Taxation of Cryptocurrency: Detailed Q & A

1. Does moving a coin to & from a pen drive/stick (for security) make it liable for CGT?

– No, CGT arises only where there is a disposal, e.g. you sell it, give it away or trade it for another asset.

2. Is there a maximum time period for the pooling calculation?

– No, pooling begins from the point you acquire the first asset and only ends once all assets have been sold.

3. What should I know about large amounts of purchase & sale transactions?

– Computing gains manually is time consuming and expensive. We recommend using software such as https://koinly.io/ as a way of simplifying the process.

4. What are the rules for coins bought & sold on the same day? What are the rules for coins sold & repurchased within 30 days of selling?

– To understand the rule it’s worth explaining the tax avoidance HMRC are attempting to clamp down on here.

Imagine John buys crypto for £1 on 6th April 2019. In three year’s time, on 5th April 2022, it’s worth £36,901 (a gain of £36,300 – 3x the annual exemption). When he sells he’d have a taxable gain of £24,600 (£36,900 – £12,300 annual exemption) on which he’d pay 20% tax.

Imagine instead though John does some planning. Every year he sells his assets, then immediately buys them back to increase the base cost:

Transaction

Date

Purchase Price

Sale Price

Gain

Note

Purchase

05/04/2019

£                  1

Sale

05/04/2020

£ 12,301

 £     12,300

(£12,301 – 1)

Purchase

06/04/2020

£         12,301

Sale

05/04/2021

£ 24,601

 £     12,300

(£24,601 – £12,301)

Purchase

06/04/2021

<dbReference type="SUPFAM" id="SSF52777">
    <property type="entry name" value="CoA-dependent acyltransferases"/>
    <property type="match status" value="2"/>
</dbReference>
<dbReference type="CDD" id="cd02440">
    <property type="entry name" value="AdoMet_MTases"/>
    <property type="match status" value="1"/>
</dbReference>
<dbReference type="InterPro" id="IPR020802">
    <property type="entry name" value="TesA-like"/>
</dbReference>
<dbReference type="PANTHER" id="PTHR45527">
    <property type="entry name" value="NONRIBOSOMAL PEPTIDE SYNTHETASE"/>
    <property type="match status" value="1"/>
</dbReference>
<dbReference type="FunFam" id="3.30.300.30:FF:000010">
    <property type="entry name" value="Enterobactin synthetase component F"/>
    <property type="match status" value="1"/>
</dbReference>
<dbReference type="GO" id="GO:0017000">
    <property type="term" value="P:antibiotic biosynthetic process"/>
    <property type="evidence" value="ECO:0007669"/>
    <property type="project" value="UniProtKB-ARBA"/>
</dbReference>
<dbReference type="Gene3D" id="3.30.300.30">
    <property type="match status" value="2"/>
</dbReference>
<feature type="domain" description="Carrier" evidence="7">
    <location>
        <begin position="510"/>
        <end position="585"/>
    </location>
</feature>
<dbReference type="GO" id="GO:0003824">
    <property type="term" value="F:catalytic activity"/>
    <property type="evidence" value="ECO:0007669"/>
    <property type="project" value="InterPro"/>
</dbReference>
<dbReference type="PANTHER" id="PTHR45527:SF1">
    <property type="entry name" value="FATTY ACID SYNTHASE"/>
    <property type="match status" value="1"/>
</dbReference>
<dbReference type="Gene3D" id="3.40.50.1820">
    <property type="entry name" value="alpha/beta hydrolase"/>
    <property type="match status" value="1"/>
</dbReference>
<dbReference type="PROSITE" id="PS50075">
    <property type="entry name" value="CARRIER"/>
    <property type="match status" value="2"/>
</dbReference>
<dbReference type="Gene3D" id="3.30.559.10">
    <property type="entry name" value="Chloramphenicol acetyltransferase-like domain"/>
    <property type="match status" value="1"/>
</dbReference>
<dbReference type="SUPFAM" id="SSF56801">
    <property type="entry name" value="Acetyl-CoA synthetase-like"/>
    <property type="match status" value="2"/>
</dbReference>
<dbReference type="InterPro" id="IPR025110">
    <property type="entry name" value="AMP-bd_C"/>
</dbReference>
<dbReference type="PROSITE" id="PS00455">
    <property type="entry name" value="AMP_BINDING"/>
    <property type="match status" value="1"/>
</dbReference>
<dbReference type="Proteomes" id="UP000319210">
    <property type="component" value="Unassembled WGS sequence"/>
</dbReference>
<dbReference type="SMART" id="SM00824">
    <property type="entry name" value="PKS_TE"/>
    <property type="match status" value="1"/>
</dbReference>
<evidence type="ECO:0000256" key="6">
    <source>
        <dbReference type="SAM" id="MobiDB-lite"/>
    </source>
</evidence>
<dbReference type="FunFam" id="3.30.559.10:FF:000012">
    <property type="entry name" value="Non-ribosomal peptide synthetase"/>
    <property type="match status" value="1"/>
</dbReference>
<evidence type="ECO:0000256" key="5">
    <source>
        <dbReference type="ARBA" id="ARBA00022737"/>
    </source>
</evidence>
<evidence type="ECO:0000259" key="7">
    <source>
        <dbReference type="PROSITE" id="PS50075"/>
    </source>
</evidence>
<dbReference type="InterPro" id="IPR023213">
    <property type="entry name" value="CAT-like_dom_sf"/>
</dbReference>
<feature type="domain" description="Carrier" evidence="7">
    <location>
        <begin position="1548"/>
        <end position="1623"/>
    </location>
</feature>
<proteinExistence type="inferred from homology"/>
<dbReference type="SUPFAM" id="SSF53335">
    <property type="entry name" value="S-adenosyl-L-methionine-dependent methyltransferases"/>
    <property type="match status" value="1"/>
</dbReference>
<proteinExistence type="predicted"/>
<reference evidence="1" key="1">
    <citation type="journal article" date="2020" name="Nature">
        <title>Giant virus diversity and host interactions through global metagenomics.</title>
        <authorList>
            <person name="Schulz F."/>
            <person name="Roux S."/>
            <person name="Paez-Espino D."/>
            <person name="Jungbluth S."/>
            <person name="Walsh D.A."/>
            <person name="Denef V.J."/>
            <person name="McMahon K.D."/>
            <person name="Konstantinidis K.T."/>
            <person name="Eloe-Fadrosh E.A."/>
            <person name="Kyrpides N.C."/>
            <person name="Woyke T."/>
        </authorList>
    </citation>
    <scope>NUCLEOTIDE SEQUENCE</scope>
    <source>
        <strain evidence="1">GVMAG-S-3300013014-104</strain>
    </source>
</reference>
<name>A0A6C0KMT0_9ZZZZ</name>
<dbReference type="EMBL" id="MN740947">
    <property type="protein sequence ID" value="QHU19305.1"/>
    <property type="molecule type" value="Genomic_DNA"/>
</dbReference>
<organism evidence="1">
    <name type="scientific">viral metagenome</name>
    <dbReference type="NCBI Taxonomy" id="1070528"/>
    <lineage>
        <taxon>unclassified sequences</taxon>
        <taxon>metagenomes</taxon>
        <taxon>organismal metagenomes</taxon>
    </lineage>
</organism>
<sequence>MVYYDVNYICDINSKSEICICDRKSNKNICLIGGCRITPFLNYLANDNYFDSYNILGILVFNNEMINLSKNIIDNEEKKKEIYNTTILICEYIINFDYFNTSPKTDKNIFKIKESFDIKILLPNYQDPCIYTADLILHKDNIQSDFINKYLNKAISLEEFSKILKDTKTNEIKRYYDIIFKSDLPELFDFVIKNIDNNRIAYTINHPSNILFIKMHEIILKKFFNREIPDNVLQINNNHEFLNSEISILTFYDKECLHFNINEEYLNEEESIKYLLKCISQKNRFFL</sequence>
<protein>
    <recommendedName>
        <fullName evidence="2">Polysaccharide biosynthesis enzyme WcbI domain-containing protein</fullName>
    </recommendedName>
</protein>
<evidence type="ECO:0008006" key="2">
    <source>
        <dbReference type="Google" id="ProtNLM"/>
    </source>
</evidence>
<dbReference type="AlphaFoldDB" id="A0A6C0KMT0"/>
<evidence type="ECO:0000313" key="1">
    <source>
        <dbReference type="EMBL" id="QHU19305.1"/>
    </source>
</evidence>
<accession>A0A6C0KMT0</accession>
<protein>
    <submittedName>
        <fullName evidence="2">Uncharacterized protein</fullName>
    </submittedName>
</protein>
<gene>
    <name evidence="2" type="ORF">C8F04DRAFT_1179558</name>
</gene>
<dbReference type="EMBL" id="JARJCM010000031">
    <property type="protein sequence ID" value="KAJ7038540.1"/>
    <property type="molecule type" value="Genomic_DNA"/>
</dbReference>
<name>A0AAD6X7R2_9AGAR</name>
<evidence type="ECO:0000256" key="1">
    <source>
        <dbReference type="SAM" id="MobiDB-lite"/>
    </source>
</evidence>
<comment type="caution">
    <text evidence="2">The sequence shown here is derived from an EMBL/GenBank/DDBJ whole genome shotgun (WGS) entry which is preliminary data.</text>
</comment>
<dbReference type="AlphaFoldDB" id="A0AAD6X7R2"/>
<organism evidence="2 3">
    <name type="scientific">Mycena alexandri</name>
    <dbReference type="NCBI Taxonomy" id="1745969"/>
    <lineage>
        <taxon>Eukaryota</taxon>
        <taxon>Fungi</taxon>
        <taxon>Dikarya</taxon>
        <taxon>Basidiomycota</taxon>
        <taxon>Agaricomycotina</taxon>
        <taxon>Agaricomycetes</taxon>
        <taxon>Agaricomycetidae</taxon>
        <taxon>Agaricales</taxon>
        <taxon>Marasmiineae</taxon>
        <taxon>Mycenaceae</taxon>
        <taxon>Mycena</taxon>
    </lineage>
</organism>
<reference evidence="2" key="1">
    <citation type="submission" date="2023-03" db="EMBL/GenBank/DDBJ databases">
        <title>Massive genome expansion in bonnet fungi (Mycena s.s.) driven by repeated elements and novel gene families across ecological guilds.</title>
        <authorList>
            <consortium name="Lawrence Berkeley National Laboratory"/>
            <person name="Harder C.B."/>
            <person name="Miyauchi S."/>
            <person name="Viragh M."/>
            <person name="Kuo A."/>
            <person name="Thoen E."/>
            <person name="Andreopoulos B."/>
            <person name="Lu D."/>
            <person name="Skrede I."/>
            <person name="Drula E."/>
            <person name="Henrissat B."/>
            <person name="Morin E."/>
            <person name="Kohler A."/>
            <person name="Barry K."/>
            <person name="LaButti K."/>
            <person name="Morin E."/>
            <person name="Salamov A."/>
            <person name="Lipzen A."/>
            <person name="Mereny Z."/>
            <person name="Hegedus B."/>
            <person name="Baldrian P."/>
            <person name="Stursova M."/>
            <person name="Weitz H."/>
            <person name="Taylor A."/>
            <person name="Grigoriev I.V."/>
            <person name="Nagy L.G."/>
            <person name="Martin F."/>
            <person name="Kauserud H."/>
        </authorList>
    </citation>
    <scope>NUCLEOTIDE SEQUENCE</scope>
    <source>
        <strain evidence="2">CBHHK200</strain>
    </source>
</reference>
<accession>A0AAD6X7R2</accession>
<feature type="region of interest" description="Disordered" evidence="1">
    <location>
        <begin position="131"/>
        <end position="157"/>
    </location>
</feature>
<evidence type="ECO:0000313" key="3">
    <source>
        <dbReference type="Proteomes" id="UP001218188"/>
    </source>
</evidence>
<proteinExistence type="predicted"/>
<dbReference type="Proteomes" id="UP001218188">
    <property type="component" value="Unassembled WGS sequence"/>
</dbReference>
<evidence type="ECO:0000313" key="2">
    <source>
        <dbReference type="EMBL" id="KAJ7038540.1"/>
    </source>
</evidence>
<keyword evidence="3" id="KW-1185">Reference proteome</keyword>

£         24,601

Sale

05/04/2022

£ 36,901

 £     12,300

(£36,901 – £24,601)

By doing this John crystalises £12,300 of gains every year. As that’s not in excess of his annual exemption he pays no CGT. He does, however, increase the base cost of the assets. By doing this year on year, he never pays any tax.

HMRC felt this type of planning constituted avoidance. In their eyes, you haven’t really crystalised a gain if you immediately re-acquire the asset.

So what the rules say is that where you repurchase on the same day, or within 30, you match the sale and the reacquisition. If you sell for £12,301 and re-buy for £12,301 you haven’t made a gain. If you sell for £12,302 and buy back for £12,301 you’ve only made a £1 gain. If you sell for £12,301 and buy back for £12,302 you’ve made a £1 loss. The impact of the rules is, in effect, to defer the gain until such time as you, “genuinely” dispose of the crypto for good (for more than 30 days).

5. Is transferring specific crypto coins between your own crypto wallets & exchanges free of tax?

– Yes, provided you aren’t trading one crypto for another or converting to fiat currency. So transferring bitcoin from Coinbase to Binance would be fine. Selling bitcoin in Coinbase and investing the GBP in Binance would not be. Nor would trading bitcoin for Ethereum.

6. Is it true that no CGT is due if crypto coins are bought with GBP?

– Correct, CGT is due on disposal not acquisition. The gain is the difference between the purchase and sale price. CGT would be due though if you bought crypto coins with other crypto assets. For example, if I acquire Ethereum using Bitcoin that involves me disposing of Bitcoin and I therefore have to recompute my Bitcoin pool and recognise a gain/loss.

If you would like to find out more or have different questions you would like to ask about taxation of cryptocurrency, you can contact us by calling 01326 660022 or you can email tax@thepeloton.co.uk.